Tyre meaning

tīr
An ancient Phoenician city on the eastern Mediterranean Sea in present-day southern Lebanon. The capital of Phoenicia after the 11th century bc , it was a flourishing commercial center noted for its purple dyestuffs and rich, silken clothing. Tyre was besieged and captured by Alexander the Great in 332 bc and was destroyed by a Mameluke army in ad 1291.
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Seaport in SW Lebanon, on the Mediterranean: center of ancient Phoenician culture.
proper name
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(Australia, Ireland, New Zealand, UK) The ring-shaped protective covering around a wheel which is usually made of rubber or plastic composite and is either pneumatic or solid.
noun
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(India) Curdled milk.
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(obsolete) Attire.
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Part or all of this entry has been imported from the 1913 edition of Webster's Dictionary, which is now free of copyright and hence in the public domain. The imported definitions may be significantly out of date, and any more recent senses may be completely missing.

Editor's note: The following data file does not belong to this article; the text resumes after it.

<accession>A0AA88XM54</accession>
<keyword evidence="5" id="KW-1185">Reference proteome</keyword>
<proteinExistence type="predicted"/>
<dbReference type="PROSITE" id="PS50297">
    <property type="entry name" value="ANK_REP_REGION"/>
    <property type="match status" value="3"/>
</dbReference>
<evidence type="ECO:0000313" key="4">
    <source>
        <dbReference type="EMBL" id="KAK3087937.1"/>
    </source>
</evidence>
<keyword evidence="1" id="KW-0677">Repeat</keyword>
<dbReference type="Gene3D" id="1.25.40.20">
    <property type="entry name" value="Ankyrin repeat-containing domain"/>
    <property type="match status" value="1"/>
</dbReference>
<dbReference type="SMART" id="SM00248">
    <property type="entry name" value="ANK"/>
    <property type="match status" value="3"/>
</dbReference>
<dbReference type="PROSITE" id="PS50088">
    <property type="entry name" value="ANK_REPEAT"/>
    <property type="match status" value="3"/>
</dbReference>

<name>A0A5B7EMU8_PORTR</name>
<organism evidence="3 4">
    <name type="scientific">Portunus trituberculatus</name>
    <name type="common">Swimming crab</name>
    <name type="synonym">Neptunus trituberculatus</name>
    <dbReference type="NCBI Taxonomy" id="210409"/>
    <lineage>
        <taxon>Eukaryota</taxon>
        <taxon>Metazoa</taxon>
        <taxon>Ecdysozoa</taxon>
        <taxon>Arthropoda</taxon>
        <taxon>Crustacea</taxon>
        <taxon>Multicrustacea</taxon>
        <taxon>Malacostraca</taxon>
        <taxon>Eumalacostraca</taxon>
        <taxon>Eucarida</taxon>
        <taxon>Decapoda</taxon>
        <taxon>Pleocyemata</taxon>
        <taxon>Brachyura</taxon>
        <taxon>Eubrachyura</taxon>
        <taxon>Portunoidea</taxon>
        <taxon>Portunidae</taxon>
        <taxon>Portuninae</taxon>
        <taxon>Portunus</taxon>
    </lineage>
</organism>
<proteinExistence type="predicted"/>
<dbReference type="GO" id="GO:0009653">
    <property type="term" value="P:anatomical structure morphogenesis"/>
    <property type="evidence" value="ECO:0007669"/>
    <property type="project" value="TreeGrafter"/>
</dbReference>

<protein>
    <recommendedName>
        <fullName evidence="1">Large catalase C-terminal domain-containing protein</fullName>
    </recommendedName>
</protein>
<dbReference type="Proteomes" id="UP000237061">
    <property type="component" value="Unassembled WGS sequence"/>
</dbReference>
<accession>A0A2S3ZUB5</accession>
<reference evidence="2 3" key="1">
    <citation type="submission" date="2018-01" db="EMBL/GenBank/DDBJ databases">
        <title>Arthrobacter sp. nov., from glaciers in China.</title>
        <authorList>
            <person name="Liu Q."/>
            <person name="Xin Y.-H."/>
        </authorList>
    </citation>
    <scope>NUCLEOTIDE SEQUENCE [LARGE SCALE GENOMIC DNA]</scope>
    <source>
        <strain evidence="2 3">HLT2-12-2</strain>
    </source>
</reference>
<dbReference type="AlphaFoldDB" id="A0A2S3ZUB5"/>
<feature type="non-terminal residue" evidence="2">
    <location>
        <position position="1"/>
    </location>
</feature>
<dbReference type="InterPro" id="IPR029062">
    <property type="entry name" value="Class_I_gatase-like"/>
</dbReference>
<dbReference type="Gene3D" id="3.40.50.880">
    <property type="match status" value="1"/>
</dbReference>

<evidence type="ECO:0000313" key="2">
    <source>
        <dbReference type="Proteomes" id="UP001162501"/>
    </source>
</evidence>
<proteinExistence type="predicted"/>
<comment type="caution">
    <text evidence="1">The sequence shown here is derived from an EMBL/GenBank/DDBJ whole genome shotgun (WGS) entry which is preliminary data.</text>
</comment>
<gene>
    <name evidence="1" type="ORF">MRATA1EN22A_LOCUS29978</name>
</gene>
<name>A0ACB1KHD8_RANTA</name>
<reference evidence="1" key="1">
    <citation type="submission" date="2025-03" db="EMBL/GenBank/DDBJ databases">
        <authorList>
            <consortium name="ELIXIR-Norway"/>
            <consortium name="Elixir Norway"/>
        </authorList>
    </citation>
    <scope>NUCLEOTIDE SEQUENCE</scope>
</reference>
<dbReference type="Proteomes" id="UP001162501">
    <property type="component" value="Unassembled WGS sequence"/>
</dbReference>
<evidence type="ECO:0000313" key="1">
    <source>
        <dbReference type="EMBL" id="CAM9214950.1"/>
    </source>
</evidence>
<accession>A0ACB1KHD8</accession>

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An ancient sea port and city state of Phoenecia, in present-day Lebanon.
pronoun
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Origin of tyre

  • The Oxford English Dictionary suggests that the word derives from attire, while other sources suggest a connection with the verb to tie. The spelling tyre is used in the United Kingdom, Ireland, Australia, and New Zealand after being revived in the 19th century. Both tyre and tire were used in the 15th and 16th centuries. The United States did not adopt the revival of tyre, and tire is the only spelling currently used there and in Canada.

    From Wiktionary

  • From Ancient Greek Τύρος (Turos, Týros), from Phoenician 𐤑𐤅𐤓 (“á¹¢ur") , after the rocky formation on which the town was originally built. Compare Latin Tyrus, Akkadian ð’‹—ð’Š’ (á¹¢urru). Cognate to Arabic صور (Ṣūr), Hebrew צוֹר (Tz), Tiberian Hebrew צר (Ṣōr), Turkish Sur.

    From Wiktionary

  • From Tamil.

    From Wiktionary